Every HOA benefits from hiring accountants or seeking out board members with strong accounting skills in order to help the board run their financials smoothly.

If your board is lacking a finance whiz, we strongly recommend hiring an accountant to keep up with all financial reporting throughout the year.

Homeowners Associations are like a business; They deal with large amounts of money that comes in and goes out on a monthly basis. Every dollar your board makes must be accounted for properly and one of the biggest troubles HOA’s can run into is later learning that your association owes money. Additionally, mishandling the HOA’s money will incur a multitude of legal issues and will create a wide distrust from members of your community.

HOA’s require thorough financial planning, and it’s recommended to create a financial proposal a few months before the end of the fiscal year. This is where the help of an accountant or an astute board member will come in handy. All of these financial decisions should be discussed and decided upon by the board and the community before being set into motion.

One aspect of HOA accounting your board should be acutely aware of is the importance of taxes. Despite the fact that most HOA’s are considered non-profits, the Internal Revenue Association still deems HOA’s to be a corporation, and you must file your federal and state tax returns every year. However, this doesn’t necessarily mean your HOA will owe taxes. Many HOA’s choose to file under section 528 of the IRS code. In order to file under this section, your HOA must be legally organized as an association, it must generate almost all revenue from homeowner assessments, and all of that revenue must be used to maintain the community common areas. The majority of all of this income– including member fees, architectural fees, and more– is not taxable. Other forms of income, for example if you rent out one of your facilities to a non-resident for an event– are taxable at the end of the year. It’s crucial to get clear on what is taxable and what isn’t before filing each year.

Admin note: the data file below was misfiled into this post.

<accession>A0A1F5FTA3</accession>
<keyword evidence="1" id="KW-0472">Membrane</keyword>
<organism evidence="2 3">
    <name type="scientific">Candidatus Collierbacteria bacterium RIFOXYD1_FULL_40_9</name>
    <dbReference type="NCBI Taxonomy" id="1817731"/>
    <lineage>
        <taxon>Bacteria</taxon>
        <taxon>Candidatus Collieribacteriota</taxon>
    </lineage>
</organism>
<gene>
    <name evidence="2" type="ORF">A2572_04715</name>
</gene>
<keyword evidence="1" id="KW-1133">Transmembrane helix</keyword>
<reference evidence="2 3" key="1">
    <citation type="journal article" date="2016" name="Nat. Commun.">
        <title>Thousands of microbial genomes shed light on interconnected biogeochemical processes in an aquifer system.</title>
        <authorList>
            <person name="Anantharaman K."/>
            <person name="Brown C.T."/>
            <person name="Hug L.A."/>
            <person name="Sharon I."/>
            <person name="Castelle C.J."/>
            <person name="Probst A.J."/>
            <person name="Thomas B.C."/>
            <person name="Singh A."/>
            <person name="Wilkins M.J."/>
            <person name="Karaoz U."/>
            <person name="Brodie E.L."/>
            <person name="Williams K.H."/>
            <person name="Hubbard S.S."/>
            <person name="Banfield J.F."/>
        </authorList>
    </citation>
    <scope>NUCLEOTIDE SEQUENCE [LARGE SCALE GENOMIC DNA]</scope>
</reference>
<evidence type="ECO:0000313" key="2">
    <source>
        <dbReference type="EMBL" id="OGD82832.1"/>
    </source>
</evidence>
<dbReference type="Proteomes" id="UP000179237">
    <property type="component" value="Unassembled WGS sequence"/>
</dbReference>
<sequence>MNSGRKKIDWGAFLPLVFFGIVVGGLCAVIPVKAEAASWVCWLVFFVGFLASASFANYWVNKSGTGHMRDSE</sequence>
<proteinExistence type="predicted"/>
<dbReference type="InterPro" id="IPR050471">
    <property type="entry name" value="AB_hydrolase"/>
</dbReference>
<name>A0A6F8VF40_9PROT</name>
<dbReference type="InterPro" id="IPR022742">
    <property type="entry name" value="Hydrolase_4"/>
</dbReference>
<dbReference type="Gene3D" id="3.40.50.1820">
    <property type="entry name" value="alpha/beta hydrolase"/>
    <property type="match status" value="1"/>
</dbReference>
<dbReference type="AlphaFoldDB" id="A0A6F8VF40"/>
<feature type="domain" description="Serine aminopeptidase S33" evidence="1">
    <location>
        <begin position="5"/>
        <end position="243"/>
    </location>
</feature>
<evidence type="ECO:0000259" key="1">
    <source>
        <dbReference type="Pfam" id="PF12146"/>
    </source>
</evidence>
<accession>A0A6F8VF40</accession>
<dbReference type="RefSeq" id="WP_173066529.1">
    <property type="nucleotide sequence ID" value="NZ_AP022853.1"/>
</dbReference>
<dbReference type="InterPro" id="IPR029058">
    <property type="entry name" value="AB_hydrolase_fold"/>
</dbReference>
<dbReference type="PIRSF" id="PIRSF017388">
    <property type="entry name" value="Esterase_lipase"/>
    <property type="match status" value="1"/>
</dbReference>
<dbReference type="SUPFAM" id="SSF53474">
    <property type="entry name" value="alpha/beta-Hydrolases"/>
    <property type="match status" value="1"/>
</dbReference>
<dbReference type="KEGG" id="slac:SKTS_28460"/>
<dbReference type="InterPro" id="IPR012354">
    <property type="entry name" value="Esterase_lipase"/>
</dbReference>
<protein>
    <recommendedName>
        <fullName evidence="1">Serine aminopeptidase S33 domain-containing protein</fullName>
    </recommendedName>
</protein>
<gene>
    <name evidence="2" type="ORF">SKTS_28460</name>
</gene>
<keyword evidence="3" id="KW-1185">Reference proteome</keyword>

Another key aspect to consider as you undertake your HOA’s accounting is fraud. We don’t often think HOA’s can be subject to embezzlement and/or fraud, but it does happen from time to time. On some occasions a third party HOA management company can subtly take the HOA’s funds, sometimes payments are made to vendors that don’t actually exist, and other times an HOA’s fidelity insurance may be insufficient– these are all cases in which fraud and embezzlement become a major issue. In order to protect your HOA from fraud, it is of the utmost importance to carefully review each and every financial statement that comes through each month. Create a rigorous system of checks and balances that ensures there is no single individual on the board that is responsible for any incoming or outgoing money. Maintain this system of checks and balances by designating at least 2 or more people to sign off on and verify every single time money is coming in or out of the association. This goes without saying, but delegate someone or hire someone to keep all receipts, and closely monitor every investment the HOA makes.

How 2 HOA provides complete guides on how to get started in the financial process and how to consistently manage your association’s finances. Managing the whole community’s money can be a daunting task, but our guide will help alleviate the stress of your board’s money matters. Do not hesitate to contact our team should you have any questions as you plan your board’s financial year!